Did The CBO ‘Confirm’ A ‘Big Emerging Problem’ With Obama’s Bank Tax?

Sen. Chuck Grassley (R-IA)

Sen. Chuck Grassley (R-IA)

Ever since the Obama administration proposed implementing a bank tax on the nation’s largest financial firms, Republicans have been up in arms and working with the Chamber of Commerce to kill it outright. The most common argument against the bank tax is that the banks will simply pass it on to consumers, driving up the cost of credit. “This cost will no doubt be passed down to the Main Street consumer,” said Rep. Peter King (R-NY).

In an attempt to confirm the GOP viewpoint, Sen. Chuck Grassley (R-IA) asked the Congressional Budget Office (CBO) to assess the impact of the bank tax. The CBO replied yesterday, and Grassley is pleased with the result:

A lot of analysts have said banks would pass the fees onto their customers. The CBO analysis confirms this and adds a lot of points for consideration from a very credible source.

Politico took to same angle, calling the CBO’s report a “big emerging problem for the bank tax.” But a closer look at what the CBO actually said shows that the bank tax will work exactly as intended.

First, the CBO did not say that the banks would absolutely pass the tax on to customers. In fact, it said some banks could do this, but their ability to do so will be limited by competition from smaller banks that don’t have to pay the fee. And the tax could just as possibly be paid for by lower executive compensation:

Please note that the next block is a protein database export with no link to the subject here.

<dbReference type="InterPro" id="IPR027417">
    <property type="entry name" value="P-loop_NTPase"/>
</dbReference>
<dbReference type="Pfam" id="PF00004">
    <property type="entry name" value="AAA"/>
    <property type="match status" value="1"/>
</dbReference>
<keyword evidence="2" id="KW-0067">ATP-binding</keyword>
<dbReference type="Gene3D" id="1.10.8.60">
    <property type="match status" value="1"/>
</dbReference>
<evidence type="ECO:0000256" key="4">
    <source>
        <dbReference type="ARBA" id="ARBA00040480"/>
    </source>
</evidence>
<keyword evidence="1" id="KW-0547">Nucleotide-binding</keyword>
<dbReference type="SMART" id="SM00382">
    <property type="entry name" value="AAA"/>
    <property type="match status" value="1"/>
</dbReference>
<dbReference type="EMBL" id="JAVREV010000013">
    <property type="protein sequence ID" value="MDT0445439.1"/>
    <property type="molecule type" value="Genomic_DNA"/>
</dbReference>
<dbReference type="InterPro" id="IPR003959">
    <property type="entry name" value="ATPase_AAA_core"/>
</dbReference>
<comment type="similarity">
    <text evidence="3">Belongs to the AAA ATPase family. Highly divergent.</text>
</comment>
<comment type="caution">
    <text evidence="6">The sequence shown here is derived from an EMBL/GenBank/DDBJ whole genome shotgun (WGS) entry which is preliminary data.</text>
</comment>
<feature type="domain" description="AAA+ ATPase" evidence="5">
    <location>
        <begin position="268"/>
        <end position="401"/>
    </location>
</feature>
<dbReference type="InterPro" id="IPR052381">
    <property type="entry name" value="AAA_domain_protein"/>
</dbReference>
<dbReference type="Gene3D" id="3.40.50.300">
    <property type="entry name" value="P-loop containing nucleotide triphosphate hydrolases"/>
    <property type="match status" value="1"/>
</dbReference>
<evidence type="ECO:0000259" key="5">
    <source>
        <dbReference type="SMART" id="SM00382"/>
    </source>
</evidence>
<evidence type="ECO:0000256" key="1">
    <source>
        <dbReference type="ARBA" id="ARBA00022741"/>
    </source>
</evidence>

The cost of the proposed fee would ultimately be borne to varying degrees by an institution’s customers, employees, and investors, but the precise incidence among those groups is uncertain. Customers would probably absorb some of the cost in the form of higher borrowing rates and other charges, although competition from financial institutions not subject to the fee would limit the extent to which the cost could be passed through to borrowers. Employees might bear some of the cost by accepting some reduction in their compensation, including income from bonuses.

No one has denied that the big banks might try to pass the fee on to consumers. Obama acknowledged as much when he first announced it in January. But as many financial analysts said, doing so would give smaller institutions a competitive advantage, which CBO seems to agree with.

As Douglas Roberts at Channel Capital Research told the Christian Science Monitor, “banks would be hard pressed to pass along the fee,” as “smaller banks would be excluded…which means they would be able to compete for consumers’ accounts.” Felix Salmon agreed, writing that big banks passing on the fee “might be no bad thing, if it encourages bank customers to move their money to small-enough-to-fail banks and credit unions.”

CBO added that the tax would also “improve the competitive position of small- and medium-size banks, probably leading to some increase in their share of the loan market.” This is a good thing, as smaller banks do not pose the same systemic threat to the financial system as the larger megabanks. So far from proving the GOP’s point, the CBO analysis confirms that Grassley and the Republicans are just searching for a reason to oppose the tax (and any regulatory reform), as they court Wall Street’s money and support.